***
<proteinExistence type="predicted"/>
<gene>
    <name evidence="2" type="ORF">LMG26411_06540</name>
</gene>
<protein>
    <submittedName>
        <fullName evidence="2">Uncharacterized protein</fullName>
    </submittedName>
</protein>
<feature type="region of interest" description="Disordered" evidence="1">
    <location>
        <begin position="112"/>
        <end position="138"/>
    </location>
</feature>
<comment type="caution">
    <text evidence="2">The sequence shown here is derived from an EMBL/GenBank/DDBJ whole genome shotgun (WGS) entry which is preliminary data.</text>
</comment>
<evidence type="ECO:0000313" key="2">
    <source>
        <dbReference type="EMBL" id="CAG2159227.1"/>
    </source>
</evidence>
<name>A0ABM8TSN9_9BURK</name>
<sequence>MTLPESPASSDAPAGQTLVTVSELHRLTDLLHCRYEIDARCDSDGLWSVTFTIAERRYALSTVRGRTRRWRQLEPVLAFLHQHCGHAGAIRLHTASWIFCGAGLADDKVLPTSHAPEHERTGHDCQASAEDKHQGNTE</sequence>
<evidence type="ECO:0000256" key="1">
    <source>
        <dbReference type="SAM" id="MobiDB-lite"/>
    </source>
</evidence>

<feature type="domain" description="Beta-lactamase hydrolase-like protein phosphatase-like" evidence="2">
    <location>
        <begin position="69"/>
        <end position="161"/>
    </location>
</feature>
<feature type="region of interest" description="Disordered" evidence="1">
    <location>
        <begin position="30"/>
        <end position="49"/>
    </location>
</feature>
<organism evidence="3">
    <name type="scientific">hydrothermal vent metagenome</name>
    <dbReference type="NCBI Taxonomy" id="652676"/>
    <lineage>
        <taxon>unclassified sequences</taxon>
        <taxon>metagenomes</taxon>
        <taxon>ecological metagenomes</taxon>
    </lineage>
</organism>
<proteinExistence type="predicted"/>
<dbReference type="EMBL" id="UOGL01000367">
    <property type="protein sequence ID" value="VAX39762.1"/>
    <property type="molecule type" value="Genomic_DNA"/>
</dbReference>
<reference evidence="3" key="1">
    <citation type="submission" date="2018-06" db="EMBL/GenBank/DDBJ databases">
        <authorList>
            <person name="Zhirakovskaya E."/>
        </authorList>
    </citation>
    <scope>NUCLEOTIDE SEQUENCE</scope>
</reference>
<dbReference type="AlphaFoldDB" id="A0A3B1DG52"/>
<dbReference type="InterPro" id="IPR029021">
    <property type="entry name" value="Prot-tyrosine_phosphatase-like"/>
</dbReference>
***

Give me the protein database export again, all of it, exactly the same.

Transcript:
<proteinExistence type="predicted"/>
<gene>
    <name evidence="2" type="ORF">LMG26411_06540</name>
</gene>
<protein>
    <submittedName>
        <fullName evidence="2">Uncharacterized protein</fullName>
    </submittedName>
</protein>
<feature type="region of interest" description="Disordered" evidence="1">
    <location>
        <begin position="112"/>
        <end position="138"/>
    </location>
</feature>
<comment type="caution">
    <text evidence="2">The sequence shown here is derived from an EMBL/GenBank/DDBJ whole genome shotgun (WGS) entry which is preliminary data.</text>
</comment>
<evidence type="ECO:0000313" key="2">
    <source>
        <dbReference type="EMBL" id="CAG2159227.1"/>
    </source>
</evidence>
<name>A0ABM8TSN9_9BURK</name>
<sequence>MTLPESPASSDAPAGQTLVTVSELHRLTDLLHCRYEIDARCDSDGLWSVTFTIAERRYALSTVRGRTRRWRQLEPVLAFLHQHCGHAGAIRLHTASWIFCGAGLADDKVLPTSHAPEHERTGHDCQASAEDKHQGNTE</sequence>
<evidence type="ECO:0000256" key="1">
    <source>
        <dbReference type="SAM" id="MobiDB-lite"/>
    </source>
</evidence>

<feature type="domain" description="Beta-lactamase hydrolase-like protein phosphatase-like" evidence="2">
    <location>
        <begin position="69"/>
        <end position="161"/>
    </location>
</feature>
<feature type="region of interest" description="Disordered" evidence="1">
    <location>
        <begin position="30"/>
        <end position="49"/>
    </location>
</feature>
<organism evidence="3">
    <name type="scientific">hydrothermal vent metagenome</name>
    <dbReference type="NCBI Taxonomy" id="652676"/>
    <lineage>
        <taxon>unclassified sequences</taxon>
        <taxon>metagenomes</taxon>
        <taxon>ecological metagenomes</taxon>
    </lineage>
</organism>
<proteinExistence type="predicted"/>
<dbReference type="EMBL" id="UOGL01000367">
    <property type="protein sequence ID" value="VAX39762.1"/>
    <property type="molecule type" value="Genomic_DNA"/>
</dbReference>
<reference evidence="3" key="1">
    <citation type="submission" date="2018-06" db="EMBL/GenBank/DDBJ databases">
        <authorList>
            <person name="Zhirakovskaya E."/>
        </authorList>
    </citation>
    <scope>NUCLEOTIDE SEQUENCE</scope>
</reference>
<dbReference type="AlphaFoldDB" id="A0A3B1DG52"/>
<dbReference type="InterPro" id="IPR029021">
    <property type="entry name" value="Prot-tyrosine_phosphatase-like"/>
</dbReference>